Student Housing Business

JUL-AUG 2018

Student Housing Business is the voice of the student housing industry.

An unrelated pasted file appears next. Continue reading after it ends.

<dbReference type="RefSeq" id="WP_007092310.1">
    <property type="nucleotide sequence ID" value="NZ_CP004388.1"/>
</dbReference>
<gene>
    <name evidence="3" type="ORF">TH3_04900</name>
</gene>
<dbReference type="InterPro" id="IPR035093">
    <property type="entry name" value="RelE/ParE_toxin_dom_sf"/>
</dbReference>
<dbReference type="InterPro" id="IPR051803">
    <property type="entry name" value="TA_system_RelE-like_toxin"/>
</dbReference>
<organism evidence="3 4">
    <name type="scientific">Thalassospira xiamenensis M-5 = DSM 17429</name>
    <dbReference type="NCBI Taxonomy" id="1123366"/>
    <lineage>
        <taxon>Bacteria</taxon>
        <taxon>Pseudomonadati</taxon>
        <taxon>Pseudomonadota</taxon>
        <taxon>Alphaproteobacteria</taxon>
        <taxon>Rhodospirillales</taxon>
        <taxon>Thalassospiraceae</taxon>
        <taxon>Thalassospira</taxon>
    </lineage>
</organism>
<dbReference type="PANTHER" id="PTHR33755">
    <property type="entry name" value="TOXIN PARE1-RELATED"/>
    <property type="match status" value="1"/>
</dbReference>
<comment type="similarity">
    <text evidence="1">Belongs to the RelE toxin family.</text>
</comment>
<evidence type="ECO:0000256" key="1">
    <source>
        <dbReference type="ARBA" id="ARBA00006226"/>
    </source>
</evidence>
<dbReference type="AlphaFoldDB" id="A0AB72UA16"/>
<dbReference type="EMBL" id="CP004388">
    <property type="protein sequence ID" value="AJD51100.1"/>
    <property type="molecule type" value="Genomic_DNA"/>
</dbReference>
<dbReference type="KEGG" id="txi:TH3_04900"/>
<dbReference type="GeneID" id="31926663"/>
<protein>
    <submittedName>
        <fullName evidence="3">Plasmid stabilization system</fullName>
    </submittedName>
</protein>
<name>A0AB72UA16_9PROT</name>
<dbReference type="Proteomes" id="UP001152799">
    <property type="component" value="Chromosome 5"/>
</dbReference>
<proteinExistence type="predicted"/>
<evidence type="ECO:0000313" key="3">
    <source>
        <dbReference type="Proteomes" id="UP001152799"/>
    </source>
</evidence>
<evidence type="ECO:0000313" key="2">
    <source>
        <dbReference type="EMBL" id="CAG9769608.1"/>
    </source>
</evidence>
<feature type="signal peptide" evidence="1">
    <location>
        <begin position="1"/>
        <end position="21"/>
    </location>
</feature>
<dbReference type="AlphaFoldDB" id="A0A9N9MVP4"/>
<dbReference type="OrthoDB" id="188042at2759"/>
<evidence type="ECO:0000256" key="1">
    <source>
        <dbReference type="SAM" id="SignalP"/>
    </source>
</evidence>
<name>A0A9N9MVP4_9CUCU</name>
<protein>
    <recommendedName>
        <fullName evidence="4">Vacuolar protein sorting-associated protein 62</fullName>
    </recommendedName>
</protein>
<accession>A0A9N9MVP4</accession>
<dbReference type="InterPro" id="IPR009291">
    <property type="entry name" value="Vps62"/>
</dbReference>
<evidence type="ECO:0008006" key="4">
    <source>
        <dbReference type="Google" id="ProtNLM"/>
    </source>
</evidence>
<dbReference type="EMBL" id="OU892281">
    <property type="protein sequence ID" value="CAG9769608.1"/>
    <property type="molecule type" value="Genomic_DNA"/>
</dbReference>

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MANAGING MULTIPLE ASSETS July/August 2018 92 regional manager working in the same market; you have an individual who is very familiar with the market and all the attributes associ- ated with that market. They see the benefit of the supervisory cost or that the allocation of travel expenses that gets billed to the property can be allocated among multiple properties." Competitive Advantage A key advantage for many managers operat- ing multiple assets, especially in smaller mar- kets, is market knowledge. By managing mul- tiple assets, operators are able to see overall market-wide metrics, like occupancy and lease up rates more quickly. "The biggest advantage is that you just know the market better than everyone else," says Collard. "While there are national data ser- vices, we are in some small markets where they don't have absolute data. If I look at our lease-up curve at BYU, I'll know within half a percent exactly where we are every 10 minutes of the day. You also know every owner in the market by name; you may manage properties for half of them. It works because you know everything." Knowing the market so well has been advan- tageous for some operators. Redstone, for example, recently landed a management con- tract in one of its markets for an owner that has management capabilities, likely because the market was small and the owner saw that there would have to be considerable effort put forth to learn and execute in the small market. "They essentially said, 'Do we want to go to this market and fight it out with our manage- ment company, or do we go with the manager who has 40 percent of the market?'" says Col- lard. "Overall, it's easier for everyone to have us manage the assets." A Boost For Leasing and Acquisitions When they manage multiple assets in a given market, leasing personnel have the benefit of redirecting students to other properties if a property the prospective renter is initially seeking is full or doesn't meet their needs in some way. "We like to think of it like Baskin Robbins; we've got all the flavors," says Smith. "We try to make sure we have a diverse mix of proper- ties in a market. We don't want five cottage projects in one market. We want to have every product type and every unit type so that we have every price point covered." In markets where it has multiple assets, Scion has trained its leasing staff to cross-sell other properties in case a student is looking for different criteria than the property they are visiting. "Our leasing staff members are not going to necessarily sell you on their property; they are going to find out what you are looking for and sell whichever product works for you," says Smith. While this is more common among owners who manage their own assets, referrals some- times happen with third-party managers if a property is fully leased. "The only time we ever redirect a prospect is if we have two different property types in the same market and the prospect cannot afford the property they are visiting," says Bonnin. "If we have other properties, we can direct them to those assets that are within the needed price point." For owners, like American Campus Com- munities and The Scion Group, that some- thing-for-everyone strategy has to be a part of the company's acquisition strategy when it is acquiring additional properties in a market where it already owns assets. That enables the owner to have multiple offerings to stu- dents. In 2017, ACC acquired AVA U District in Seattle from Avalon Bay. Within four months, the company acquired two other assets, all within three blocks of each other, pedestrian to the University of Washington campus. Wil- liam Talbot, executive vice president and chief investment officer of ACC, says the company is also pursuing other properties in the market, including ground up development. Redstone Residential also is careful to choose when it expands to new markets. The company only does so when it knows it will be success- ful with multiple properties. "Do we just want to shade in more states on the map and have a property at every school? No," says Collard. "We would rather have a much smaller geographic footprint and know the market cold." Redstone has expanded to markets like Clemson, South Carolina, where it sees the opportunity for expansion. The company seeks additional ownership or management oppor- tunities when it enters a market, many based on having relationships with a property's owner. "There are economies of scale both in having multiple properties with one relationship and multiple properties within one market," says Collard. "That's how we grow. An owner will say, 'we have five properties together; you've done a great job. I'm thinking of buying this in another market. We learn that market together, and once we're there, we try to grow further." "We focus on offering a diverse array of price points, unit offerings and amenities within a given market in order to be able to meet the needs of every person who walks into our leas- ing office," adds Talbot. "Challenges include owning too many beds at one price point or similar offerings competing for the same target student subset." Further consolidating management, some companies have a centralized leasing center for all their properties within a market. ACC has been testing a centralized leasing, management and facilities team in the Austin, Texas, market, where it operates 5,000 beds in seven properties. "We are now evaluating a phased roll out of this strategy in other concentrated markets," says Talbot. "With over 42 percent of our net operating income generated in our top 10 mar- kets, there is a tremendous opportunity for sig- nificant value creation for our shareholders." Managing multiple assets can be aided by a company's acquisition profile. ACC has con- Redstone Residential acquired NorthPoint Apartments in Rexburg, Idaho, in May 2018 from a local owner. The company manages about 2,000 student housing beds in the Rexburg market, home to BYU-Idaho. Asset Campus Housing also manages Berkeley House in the College Station/Texas A&M market.